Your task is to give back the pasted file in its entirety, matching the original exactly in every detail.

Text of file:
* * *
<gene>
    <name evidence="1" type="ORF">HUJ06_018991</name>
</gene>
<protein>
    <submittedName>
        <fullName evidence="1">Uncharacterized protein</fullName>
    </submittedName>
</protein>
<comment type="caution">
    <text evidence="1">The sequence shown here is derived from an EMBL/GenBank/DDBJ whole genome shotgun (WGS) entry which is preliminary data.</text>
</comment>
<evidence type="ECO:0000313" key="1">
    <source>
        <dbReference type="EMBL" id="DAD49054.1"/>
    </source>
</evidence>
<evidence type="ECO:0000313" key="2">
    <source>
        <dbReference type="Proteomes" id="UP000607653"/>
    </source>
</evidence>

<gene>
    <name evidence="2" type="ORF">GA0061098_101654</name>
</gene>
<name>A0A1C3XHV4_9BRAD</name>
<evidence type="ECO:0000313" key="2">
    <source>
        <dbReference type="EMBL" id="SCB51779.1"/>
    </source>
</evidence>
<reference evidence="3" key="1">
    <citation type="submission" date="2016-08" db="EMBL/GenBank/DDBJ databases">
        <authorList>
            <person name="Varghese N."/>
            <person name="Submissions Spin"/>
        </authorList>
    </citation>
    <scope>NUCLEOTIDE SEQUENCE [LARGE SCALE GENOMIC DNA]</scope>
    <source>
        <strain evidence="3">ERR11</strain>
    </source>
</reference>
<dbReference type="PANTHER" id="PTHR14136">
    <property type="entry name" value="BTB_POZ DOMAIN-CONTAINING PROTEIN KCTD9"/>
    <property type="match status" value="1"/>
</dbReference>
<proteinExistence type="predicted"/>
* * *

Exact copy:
<gene>
    <name evidence="1" type="ORF">HUJ06_018991</name>
</gene>
<protein>
    <submittedName>
        <fullName evidence="1">Uncharacterized protein</fullName>
    </submittedName>
</protein>
<comment type="caution">
    <text evidence="1">The sequence shown here is derived from an EMBL/GenBank/DDBJ whole genome shotgun (WGS) entry which is preliminary data.</text>
</comment>
<evidence type="ECO:0000313" key="1">
    <source>
        <dbReference type="EMBL" id="DAD49054.1"/>
    </source>
</evidence>
<evidence type="ECO:0000313" key="2">
    <source>
        <dbReference type="Proteomes" id="UP000607653"/>
    </source>
</evidence>

<gene>
    <name evidence="2" type="ORF">GA0061098_101654</name>
</gene>
<name>A0A1C3XHV4_9BRAD</name>
<evidence type="ECO:0000313" key="2">
    <source>
        <dbReference type="EMBL" id="SCB51779.1"/>
    </source>
</evidence>
<reference evidence="3" key="1">
    <citation type="submission" date="2016-08" db="EMBL/GenBank/DDBJ databases">
        <authorList>
            <person name="Varghese N."/>
            <person name="Submissions Spin"/>
        </authorList>
    </citation>
    <scope>NUCLEOTIDE SEQUENCE [LARGE SCALE GENOMIC DNA]</scope>
    <source>
        <strain evidence="3">ERR11</strain>
    </source>
</reference>
<dbReference type="PANTHER" id="PTHR14136">
    <property type="entry name" value="BTB_POZ DOMAIN-CONTAINING PROTEIN KCTD9"/>
    <property type="match status" value="1"/>
</dbReference>
<proteinExistence type="predicted"/>